Second grade teacher Michelle Myer is being sued for interrogating a 7-year-old child about his religious beliefs and “banishing” him at lunch, simply because he did not believe in God.
According to Raw Story, the second grader at Forest Park Elementary School in Indiana admitted to his classmates on the playground that he does not go to church because he doesn’t believe in God. The child’s name has not been revealed, but abbreviated “A.B.” Word about the child’s lack of religious affiliation got back to his teacher, Michelle Myer, who then questioned him about his beliefs. When he confirmed he does not believe in God, the teacher punished the boy by isolating him from other students at lunch time.
Michelle Myer was reportedly very upset by the child’s response that he didn’t believe in God, to the point where she claimed she would contact his parents. She never did call them, but she carried out the punishment as though the student had done something wrong.
Now the teacher is being sued by the child’s legal guardian for causing him distress, seeking money for damages and lawyer fees. The Washington Post obtained a copy of the lawsuit, which describes how the teacher banished the boy because he didn’t believe in God.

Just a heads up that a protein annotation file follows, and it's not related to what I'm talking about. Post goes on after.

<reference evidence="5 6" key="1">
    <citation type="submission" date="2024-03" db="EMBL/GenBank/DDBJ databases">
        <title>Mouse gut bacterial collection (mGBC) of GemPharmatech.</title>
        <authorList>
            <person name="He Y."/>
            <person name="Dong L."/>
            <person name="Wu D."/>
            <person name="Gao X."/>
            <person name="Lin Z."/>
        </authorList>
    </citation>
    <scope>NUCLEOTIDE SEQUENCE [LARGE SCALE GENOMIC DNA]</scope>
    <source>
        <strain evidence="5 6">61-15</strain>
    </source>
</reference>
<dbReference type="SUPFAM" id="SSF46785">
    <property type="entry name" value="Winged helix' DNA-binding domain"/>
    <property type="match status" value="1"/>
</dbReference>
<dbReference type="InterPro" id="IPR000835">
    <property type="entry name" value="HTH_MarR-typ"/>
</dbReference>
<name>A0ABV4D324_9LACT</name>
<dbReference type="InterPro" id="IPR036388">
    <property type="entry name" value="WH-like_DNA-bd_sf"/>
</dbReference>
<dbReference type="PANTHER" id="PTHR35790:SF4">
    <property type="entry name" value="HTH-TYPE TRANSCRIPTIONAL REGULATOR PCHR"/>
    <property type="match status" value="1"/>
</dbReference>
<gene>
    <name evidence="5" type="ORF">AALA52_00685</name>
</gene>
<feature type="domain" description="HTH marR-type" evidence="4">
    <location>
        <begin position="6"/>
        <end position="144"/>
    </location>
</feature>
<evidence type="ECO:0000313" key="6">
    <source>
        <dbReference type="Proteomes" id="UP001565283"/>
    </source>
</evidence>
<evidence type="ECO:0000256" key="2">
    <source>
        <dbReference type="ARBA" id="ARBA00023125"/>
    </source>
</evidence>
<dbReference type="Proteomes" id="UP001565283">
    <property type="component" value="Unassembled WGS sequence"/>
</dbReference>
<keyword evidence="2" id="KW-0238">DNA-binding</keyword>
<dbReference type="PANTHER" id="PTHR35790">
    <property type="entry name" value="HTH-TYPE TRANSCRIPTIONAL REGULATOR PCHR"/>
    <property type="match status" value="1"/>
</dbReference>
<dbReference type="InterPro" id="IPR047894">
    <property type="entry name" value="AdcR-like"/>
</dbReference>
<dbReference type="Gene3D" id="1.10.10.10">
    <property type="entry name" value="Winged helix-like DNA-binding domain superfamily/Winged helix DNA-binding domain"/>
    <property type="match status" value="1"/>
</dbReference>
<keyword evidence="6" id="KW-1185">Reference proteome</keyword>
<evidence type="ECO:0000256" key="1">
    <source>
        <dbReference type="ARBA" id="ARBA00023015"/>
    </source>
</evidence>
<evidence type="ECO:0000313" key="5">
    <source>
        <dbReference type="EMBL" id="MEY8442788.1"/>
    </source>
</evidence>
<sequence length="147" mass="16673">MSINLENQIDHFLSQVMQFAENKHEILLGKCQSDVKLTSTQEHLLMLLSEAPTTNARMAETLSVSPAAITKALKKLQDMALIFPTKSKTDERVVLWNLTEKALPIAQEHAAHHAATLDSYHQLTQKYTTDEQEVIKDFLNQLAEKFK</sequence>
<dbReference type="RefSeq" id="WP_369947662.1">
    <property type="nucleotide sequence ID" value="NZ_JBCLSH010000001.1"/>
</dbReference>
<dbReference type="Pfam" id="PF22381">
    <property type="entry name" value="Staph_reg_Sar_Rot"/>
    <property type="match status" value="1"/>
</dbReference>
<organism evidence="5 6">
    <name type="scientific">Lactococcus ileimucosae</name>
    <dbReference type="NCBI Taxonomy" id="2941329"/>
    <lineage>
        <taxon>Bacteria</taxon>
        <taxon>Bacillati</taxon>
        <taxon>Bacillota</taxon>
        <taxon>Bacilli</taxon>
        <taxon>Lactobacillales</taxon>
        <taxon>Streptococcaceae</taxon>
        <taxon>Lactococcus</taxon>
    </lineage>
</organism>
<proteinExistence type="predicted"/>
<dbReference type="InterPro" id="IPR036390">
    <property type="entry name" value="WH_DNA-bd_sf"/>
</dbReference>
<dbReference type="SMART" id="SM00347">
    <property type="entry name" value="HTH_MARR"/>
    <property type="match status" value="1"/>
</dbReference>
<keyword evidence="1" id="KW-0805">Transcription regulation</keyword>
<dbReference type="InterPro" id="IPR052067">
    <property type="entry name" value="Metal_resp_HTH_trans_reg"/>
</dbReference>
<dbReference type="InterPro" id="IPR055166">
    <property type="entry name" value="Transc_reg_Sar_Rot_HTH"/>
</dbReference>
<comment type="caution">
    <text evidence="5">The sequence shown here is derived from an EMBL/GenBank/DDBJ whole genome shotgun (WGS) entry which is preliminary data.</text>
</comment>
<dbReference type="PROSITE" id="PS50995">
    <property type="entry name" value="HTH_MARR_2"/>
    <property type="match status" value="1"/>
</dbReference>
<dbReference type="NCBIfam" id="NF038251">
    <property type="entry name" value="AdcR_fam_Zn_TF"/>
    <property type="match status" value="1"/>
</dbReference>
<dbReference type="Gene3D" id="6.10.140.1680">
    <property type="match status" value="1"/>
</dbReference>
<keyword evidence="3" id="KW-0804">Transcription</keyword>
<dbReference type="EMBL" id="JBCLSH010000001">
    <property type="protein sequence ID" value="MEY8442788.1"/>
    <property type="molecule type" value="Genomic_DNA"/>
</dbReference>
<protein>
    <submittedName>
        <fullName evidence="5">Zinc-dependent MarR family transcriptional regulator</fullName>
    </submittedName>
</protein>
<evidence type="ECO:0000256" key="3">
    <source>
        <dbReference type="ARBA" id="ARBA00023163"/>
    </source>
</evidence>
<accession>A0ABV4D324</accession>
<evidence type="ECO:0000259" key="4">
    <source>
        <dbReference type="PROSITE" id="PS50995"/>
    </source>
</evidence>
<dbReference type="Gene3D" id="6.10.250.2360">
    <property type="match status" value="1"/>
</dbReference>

“During a discussion with classmates on the playground he responded to a question by indicating that he did not go to church because he did not believe in God. This resulted in his teacher interrogating the child as to his beliefs and requiring the child to sit by himself during lunch and not talk to his classmates during lunch for three days. This violates the First Amendment. The defendant’s actions caused great distress to A.B. and resulted in the child being ostracized by his peers past the three-day ‘banishment.’ No meaningful attempt has been made to remedy these injuries and the child seeks his damages.”
The school released a statement on the incident, claiming it was wrong of the second grade teacher to penalize a student because he doesn’t believe in God.
“It is clear that it is not the province of a public school to advance or inhibit religious beliefs or practices. Under the First and Fourteenth Amendments to the Constitution, this remains the inviolate province of the individual and the church of his/her choice. The rights of any minority, no matter how small, must be protected.”
According to WTHR, the lawsuit is based on the claim that Forest Park Elementary School violated the child’s constitutional right, which protects the right citizens to practice religion freely or to not believe in God without any intervention from the state.
“A teacher has no business looking into the religious beliefs of their students. That’s not part of her job description,” said Leonard Goldstein, regional director for the Indiana Civil Liberties Union. “And it flies in the face of our country’s attitude toward religious freedom.”
What do you think? Should the teacher be sued for punishing a student who doesn’t believe in God?
For more on religion, read about Einstein’s views on God.
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